More recently, the main office — comprised of administration offices, a staff kitchen as well as the main reception area — underwent minor interior remodelling in 2014. Administration repainted the area, installed a new carpet and refurbished during winter break.
Administration plans to further renovate the area, hoping to include over 200 mailboxes in the reception area, as well as new bathrooms and an elevator, according to an article from The Campanile in January 2014.
The partitions currently dividing the guidance hall will also be removed, and the guidance offices will become an open hall.The tower building renovations, however, are not a top priority according to Lim.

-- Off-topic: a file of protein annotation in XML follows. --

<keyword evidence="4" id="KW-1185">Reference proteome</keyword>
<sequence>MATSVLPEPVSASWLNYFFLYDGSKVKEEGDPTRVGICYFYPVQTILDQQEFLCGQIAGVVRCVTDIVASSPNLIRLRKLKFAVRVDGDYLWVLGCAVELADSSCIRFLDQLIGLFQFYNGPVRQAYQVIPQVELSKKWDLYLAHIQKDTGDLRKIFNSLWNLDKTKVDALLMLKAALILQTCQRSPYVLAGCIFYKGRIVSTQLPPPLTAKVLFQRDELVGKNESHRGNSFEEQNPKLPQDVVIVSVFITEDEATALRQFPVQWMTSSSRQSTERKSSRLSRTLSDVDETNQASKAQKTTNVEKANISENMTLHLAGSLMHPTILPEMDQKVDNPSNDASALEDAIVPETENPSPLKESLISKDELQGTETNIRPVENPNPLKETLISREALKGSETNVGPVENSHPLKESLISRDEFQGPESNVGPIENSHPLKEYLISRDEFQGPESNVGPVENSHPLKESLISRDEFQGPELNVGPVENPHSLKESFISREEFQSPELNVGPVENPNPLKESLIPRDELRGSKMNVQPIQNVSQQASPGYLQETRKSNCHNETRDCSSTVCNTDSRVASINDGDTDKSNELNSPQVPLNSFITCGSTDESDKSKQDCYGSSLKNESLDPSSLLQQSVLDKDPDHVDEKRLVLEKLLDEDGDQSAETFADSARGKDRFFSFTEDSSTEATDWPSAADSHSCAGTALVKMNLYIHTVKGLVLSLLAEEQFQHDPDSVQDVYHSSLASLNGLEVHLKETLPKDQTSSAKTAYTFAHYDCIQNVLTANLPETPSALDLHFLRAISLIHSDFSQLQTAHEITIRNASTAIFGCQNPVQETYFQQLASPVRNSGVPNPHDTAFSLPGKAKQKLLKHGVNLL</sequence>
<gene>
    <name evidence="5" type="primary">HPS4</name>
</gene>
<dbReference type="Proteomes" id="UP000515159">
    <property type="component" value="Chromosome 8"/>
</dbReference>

“With all the construction projects going on campus, this will be one of the last ones because there are no students here,” Lim said to an alumni group. “We try to do the student stuff first.”
Though there have been changes to the bell and tower building throughout the years, and administration plans to improve the building, it is highly unlikely that the building will be destroyed according to Lim.
“There has been enough of a contingency to say ‘lets not get rid of this building,’ and it will not go away” said Lim in a Campanile article from January 2014.
This confirms that the tower building — along with it’s quintessential glory and history —will not be leaving anytime soon.